Huhne resigns from the cabinet

Lib Dem resigns as Energy Secretary and says he is "innocent of these charges".

As expected, Chris Huhne has fallen on his sword. Here's his statement, which he has just made outside his London flat.

The Crown Prosecution Service's decision today is deeply regrettable.

I am innocent of these charges and I intend to fight this in the courts and I am confident that a jury will agree. So as to avoid any distraction to either my official duties or my trial defence I am standing down and resigning as energy and climate change secretary. I will of course continue to serve my constituents in Eastleigh. Thank you and that's all I want to say today.

And here's the statement his former wife Vicky Pryce, who has also been charged by police, has issued through her lawyers:

As the CPS have decided to prosecute it would not be appropriate to comment further at this stage.

Obviously I hope for a quick resolution of the case. In the meantime I will be taking a little time off over the next few days to be with my family.

As I wrote earlier, there will now be a limited reshuffle with Ed Davey, the employment minister and Vince Cable's deputy, likely to replace Huhne as Energy Secretary, and Norman Lamb, Clegg's chief of staff, expected to take over Davey's brief.

Update: And here's Huhne's resignation statement in video form.

George Eaton is political editor of the New Statesman.

Getty
Show Hide image

Richmond is a wake-up call for Labour's Brexit strategy

No one made Labour stand in Richmond Park. 

Oh, Labour Party. There was a way through.

No one made you stand in Richmond Park. You could have "struck a blow against the government", you could have shared the Lib Dem success. Instead, you lost both your dignity and your deposit. And to cap it all (Christian Wolmar, take a bow) you self-nominated for a Nobel Prize for Mansplaining.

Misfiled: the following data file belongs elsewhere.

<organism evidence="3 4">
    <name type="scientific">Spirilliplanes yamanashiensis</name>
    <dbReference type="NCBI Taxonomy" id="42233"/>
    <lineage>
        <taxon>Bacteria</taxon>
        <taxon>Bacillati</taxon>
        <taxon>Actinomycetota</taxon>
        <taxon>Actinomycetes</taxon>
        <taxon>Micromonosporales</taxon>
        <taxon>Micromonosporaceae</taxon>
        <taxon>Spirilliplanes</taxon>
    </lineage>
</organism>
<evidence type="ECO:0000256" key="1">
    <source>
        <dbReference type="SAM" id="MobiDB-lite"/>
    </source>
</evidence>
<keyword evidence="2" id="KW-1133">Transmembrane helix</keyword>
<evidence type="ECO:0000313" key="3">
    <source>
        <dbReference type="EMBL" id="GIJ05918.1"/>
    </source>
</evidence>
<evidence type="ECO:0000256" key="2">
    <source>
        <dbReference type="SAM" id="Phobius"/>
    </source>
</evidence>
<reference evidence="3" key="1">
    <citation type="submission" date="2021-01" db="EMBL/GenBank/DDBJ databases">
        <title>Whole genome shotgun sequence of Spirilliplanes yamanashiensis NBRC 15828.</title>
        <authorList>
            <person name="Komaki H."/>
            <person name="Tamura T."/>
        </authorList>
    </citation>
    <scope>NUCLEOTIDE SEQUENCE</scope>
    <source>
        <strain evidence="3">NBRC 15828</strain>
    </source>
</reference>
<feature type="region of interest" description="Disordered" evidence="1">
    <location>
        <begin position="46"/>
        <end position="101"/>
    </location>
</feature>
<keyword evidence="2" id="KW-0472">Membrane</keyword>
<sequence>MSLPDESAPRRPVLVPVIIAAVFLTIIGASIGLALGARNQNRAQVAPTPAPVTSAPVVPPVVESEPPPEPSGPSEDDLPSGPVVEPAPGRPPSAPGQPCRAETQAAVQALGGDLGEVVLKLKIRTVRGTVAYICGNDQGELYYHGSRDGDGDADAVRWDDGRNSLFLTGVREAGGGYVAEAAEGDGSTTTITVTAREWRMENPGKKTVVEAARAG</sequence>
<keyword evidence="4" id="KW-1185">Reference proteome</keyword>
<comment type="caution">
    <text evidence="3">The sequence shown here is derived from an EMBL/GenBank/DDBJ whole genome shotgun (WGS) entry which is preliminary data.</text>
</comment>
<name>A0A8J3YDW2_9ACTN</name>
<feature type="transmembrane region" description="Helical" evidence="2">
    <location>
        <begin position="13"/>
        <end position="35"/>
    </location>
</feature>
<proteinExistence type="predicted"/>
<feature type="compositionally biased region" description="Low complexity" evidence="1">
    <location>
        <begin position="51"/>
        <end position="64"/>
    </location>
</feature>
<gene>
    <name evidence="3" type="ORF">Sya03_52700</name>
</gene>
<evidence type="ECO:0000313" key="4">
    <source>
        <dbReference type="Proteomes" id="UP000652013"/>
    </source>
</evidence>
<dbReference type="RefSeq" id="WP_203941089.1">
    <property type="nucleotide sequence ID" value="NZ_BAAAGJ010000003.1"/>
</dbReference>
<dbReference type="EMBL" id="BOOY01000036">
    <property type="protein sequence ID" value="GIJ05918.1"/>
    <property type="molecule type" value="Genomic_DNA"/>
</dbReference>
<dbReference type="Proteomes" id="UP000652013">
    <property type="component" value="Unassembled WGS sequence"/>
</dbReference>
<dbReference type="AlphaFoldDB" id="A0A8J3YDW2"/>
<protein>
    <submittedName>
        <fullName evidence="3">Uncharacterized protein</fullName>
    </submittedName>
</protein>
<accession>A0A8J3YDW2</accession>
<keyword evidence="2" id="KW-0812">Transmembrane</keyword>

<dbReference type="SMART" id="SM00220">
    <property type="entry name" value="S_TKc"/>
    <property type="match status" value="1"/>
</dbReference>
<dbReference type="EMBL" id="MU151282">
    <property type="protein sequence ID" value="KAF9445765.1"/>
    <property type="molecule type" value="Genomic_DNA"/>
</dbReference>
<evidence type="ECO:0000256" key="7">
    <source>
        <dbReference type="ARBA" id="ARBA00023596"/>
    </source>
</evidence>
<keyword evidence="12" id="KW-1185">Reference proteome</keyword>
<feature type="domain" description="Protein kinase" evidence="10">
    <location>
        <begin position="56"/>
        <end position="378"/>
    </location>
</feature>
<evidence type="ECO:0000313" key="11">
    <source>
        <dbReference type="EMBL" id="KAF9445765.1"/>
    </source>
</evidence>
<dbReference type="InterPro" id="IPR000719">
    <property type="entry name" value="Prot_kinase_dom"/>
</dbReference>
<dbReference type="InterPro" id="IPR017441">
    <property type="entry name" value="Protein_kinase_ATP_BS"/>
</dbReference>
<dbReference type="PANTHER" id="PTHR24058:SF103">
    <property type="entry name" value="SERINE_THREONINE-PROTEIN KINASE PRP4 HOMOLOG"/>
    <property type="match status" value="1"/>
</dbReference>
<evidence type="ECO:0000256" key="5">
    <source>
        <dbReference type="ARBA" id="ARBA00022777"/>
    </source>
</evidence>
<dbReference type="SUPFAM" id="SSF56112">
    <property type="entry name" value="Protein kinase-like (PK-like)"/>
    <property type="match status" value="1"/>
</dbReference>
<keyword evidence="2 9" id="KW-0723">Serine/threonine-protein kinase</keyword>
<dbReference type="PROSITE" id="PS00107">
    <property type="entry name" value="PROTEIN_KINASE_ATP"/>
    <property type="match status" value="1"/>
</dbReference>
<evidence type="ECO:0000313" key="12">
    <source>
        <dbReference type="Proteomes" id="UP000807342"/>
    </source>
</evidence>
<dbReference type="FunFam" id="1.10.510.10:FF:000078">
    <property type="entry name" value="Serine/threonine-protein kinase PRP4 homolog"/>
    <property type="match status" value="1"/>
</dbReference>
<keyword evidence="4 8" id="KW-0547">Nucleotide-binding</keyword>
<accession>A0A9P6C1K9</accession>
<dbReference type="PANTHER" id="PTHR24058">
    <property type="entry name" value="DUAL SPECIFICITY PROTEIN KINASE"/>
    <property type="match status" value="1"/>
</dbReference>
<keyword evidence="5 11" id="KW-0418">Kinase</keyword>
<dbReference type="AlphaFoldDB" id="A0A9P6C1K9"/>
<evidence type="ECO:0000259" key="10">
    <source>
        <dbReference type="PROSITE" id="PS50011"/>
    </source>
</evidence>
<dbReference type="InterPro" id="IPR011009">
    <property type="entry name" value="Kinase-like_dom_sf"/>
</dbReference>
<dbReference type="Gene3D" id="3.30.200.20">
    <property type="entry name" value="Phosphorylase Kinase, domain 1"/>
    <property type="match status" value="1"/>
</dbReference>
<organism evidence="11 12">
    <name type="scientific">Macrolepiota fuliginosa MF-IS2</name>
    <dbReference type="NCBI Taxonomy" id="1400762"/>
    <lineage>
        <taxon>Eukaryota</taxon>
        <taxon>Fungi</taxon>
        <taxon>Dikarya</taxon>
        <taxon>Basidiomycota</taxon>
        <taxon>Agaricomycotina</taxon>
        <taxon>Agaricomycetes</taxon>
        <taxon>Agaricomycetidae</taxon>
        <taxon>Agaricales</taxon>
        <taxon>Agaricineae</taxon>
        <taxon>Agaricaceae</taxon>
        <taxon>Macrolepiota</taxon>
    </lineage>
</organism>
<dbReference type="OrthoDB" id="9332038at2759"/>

It’s like the party strategist is locked in the bowels of HQ, endlessly looping in reverse Olivia Newton John’s "Making a Good Thing Better".

And no one can think that today marks the end of the party’s problems on Brexit.

But the thing is: there’s no need to Labour on. You can fix it.

Set the government some tests. Table some amendments: “The government shall negotiate having regard to…”

  • What would be good for our economy (boost investment, trade and jobs).
  • What would enhance fairness (help individuals and communities who have missed out over the last decades).
  • What would deliver sovereignty (magnify our democratic control over our destiny).
  • What would improve finances (what Brexit makes us better off, individually and collectively). 

And say that, if the government does not meet those tests, the Labour party will not support the Article 50 deal. You’ll take some pain today – but no matter, the general election is not for years. And if the tests are well crafted they will be easy to defend.

Then wait for the negotiations to conclude. If in 2019, Boris Johnson returns bearing cake for all, if the tests are achieved, Labour will, and rightly, support the government’s Brexit deal. There will be no second referendum. And MPs in Leave voting constituencies will bear no Brexit penalty at the polls.

But if he returns with thin gruel? If the economy has tanked, if inflation is rising and living standards have slumped, and the deficit has ballooned – what then? The only winners will be door manufacturers. Across the country they will be hard at work replacing those kicked down at constituency offices by voters demanding a fix. Labour will be joined in rejecting the deal from all across the floor: Labour will have shown the way.

Because the party reads the electorate today as wanting Brexit, it concludes it must deliver it. But, even for those who think a politician’s job is to channel the electorate, this thinking discloses an error in logic. The task is not to read the political dynamic of today. It is to position itself for the dynamic when it matters - at the next general election

And by setting some economic tests for a good Brexit, Labour can buy an option on that for free.

An earlier version of this argument appeared on Jolyon Maugham's blog Waiting For Tax.

Jolyon Maugham is a barrister who advised Ed Miliband on tax policy. He blogs at Waiting for Tax, and writes for the NS on tax and legal issues.